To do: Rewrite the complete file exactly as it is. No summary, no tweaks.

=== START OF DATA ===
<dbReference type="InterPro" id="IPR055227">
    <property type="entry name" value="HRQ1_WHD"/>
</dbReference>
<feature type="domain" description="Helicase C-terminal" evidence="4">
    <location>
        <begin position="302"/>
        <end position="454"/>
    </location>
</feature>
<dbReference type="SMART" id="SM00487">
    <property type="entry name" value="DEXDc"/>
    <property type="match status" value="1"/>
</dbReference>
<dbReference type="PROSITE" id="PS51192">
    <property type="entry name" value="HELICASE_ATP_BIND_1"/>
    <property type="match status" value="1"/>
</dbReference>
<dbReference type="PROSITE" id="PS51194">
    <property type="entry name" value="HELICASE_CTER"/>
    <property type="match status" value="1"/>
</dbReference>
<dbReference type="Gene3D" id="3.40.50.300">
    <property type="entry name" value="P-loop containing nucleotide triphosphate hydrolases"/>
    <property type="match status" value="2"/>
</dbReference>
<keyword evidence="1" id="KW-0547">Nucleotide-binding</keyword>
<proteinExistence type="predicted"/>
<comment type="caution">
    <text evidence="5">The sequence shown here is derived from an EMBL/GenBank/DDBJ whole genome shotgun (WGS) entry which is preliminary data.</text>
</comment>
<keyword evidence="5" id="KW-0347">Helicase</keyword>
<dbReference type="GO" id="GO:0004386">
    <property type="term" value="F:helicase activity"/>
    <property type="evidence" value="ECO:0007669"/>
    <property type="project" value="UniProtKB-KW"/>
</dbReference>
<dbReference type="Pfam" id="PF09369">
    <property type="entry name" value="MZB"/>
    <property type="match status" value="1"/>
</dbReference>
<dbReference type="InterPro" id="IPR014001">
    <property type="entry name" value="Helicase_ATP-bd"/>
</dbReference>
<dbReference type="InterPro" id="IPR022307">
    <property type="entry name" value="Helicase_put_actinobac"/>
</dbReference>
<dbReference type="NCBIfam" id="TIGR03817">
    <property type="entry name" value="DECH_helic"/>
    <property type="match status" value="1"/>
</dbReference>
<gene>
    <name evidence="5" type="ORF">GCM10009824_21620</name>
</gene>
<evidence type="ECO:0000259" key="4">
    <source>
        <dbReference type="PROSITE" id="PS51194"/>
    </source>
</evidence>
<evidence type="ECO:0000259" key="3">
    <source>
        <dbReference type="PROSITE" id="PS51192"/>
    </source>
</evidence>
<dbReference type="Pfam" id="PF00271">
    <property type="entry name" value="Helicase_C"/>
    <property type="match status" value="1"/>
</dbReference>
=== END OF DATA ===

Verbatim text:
<dbReference type="InterPro" id="IPR055227">
    <property type="entry name" value="HRQ1_WHD"/>
</dbReference>
<feature type="domain" description="Helicase C-terminal" evidence="4">
    <location>
        <begin position="302"/>
        <end position="454"/>
    </location>
</feature>
<dbReference type="SMART" id="SM00487">
    <property type="entry name" value="DEXDc"/>
    <property type="match status" value="1"/>
</dbReference>
<dbReference type="PROSITE" id="PS51192">
    <property type="entry name" value="HELICASE_ATP_BIND_1"/>
    <property type="match status" value="1"/>
</dbReference>
<dbReference type="PROSITE" id="PS51194">
    <property type="entry name" value="HELICASE_CTER"/>
    <property type="match status" value="1"/>
</dbReference>
<dbReference type="Gene3D" id="3.40.50.300">
    <property type="entry name" value="P-loop containing nucleotide triphosphate hydrolases"/>
    <property type="match status" value="2"/>
</dbReference>
<keyword evidence="1" id="KW-0547">Nucleotide-binding</keyword>
<proteinExistence type="predicted"/>
<comment type="caution">
    <text evidence="5">The sequence shown here is derived from an EMBL/GenBank/DDBJ whole genome shotgun (WGS) entry which is preliminary data.</text>
</comment>
<keyword evidence="5" id="KW-0347">Helicase</keyword>
<dbReference type="GO" id="GO:0004386">
    <property type="term" value="F:helicase activity"/>
    <property type="evidence" value="ECO:0007669"/>
    <property type="project" value="UniProtKB-KW"/>
</dbReference>
<dbReference type="Pfam" id="PF09369">
    <property type="entry name" value="MZB"/>
    <property type="match status" value="1"/>
</dbReference>
<dbReference type="InterPro" id="IPR014001">
    <property type="entry name" value="Helicase_ATP-bd"/>
</dbReference>
<dbReference type="InterPro" id="IPR022307">
    <property type="entry name" value="Helicase_put_actinobac"/>
</dbReference>
<dbReference type="NCBIfam" id="TIGR03817">
    <property type="entry name" value="DECH_helic"/>
    <property type="match status" value="1"/>
</dbReference>
<gene>
    <name evidence="5" type="ORF">GCM10009824_21620</name>
</gene>
<evidence type="ECO:0000259" key="4">
    <source>
        <dbReference type="PROSITE" id="PS51194"/>
    </source>
</evidence>
<evidence type="ECO:0000259" key="3">
    <source>
        <dbReference type="PROSITE" id="PS51192"/>
    </source>
</evidence>
<dbReference type="Pfam" id="PF00271">
    <property type="entry name" value="Helicase_C"/>
    <property type="match status" value="1"/>
</dbReference>